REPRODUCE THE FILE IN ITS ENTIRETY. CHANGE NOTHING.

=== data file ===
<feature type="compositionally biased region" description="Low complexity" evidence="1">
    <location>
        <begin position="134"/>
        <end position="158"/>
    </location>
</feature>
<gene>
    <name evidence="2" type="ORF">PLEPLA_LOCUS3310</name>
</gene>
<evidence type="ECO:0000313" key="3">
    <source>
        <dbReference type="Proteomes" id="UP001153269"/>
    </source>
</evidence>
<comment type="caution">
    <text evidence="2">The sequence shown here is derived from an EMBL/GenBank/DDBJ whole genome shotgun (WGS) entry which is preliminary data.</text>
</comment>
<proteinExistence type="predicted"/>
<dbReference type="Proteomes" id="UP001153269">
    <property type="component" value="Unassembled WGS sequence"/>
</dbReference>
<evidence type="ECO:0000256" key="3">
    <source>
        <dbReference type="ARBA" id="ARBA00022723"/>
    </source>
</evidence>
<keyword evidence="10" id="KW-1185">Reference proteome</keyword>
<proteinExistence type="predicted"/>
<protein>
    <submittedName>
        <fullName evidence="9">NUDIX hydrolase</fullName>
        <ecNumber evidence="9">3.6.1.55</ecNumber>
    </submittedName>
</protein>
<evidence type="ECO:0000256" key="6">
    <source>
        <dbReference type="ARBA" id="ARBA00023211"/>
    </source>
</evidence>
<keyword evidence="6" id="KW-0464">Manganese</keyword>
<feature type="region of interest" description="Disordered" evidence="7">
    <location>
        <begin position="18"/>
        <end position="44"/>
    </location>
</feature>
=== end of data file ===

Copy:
<feature type="compositionally biased region" description="Low complexity" evidence="1">
    <location>
        <begin position="134"/>
        <end position="158"/>
    </location>
</feature>
<gene>
    <name evidence="2" type="ORF">PLEPLA_LOCUS3310</name>
</gene>
<evidence type="ECO:0000313" key="3">
    <source>
        <dbReference type="Proteomes" id="UP001153269"/>
    </source>
</evidence>
<comment type="caution">
    <text evidence="2">The sequence shown here is derived from an EMBL/GenBank/DDBJ whole genome shotgun (WGS) entry which is preliminary data.</text>
</comment>
<proteinExistence type="predicted"/>
<dbReference type="Proteomes" id="UP001153269">
    <property type="component" value="Unassembled WGS sequence"/>
</dbReference>
<evidence type="ECO:0000256" key="3">
    <source>
        <dbReference type="ARBA" id="ARBA00022723"/>
    </source>
</evidence>
<keyword evidence="10" id="KW-1185">Reference proteome</keyword>
<proteinExistence type="predicted"/>
<protein>
    <submittedName>
        <fullName evidence="9">NUDIX hydrolase</fullName>
        <ecNumber evidence="9">3.6.1.55</ecNumber>
    </submittedName>
</protein>
<evidence type="ECO:0000256" key="6">
    <source>
        <dbReference type="ARBA" id="ARBA00023211"/>
    </source>
</evidence>
<keyword evidence="6" id="KW-0464">Manganese</keyword>
<feature type="region of interest" description="Disordered" evidence="7">
    <location>
        <begin position="18"/>
        <end position="44"/>
    </location>
</feature>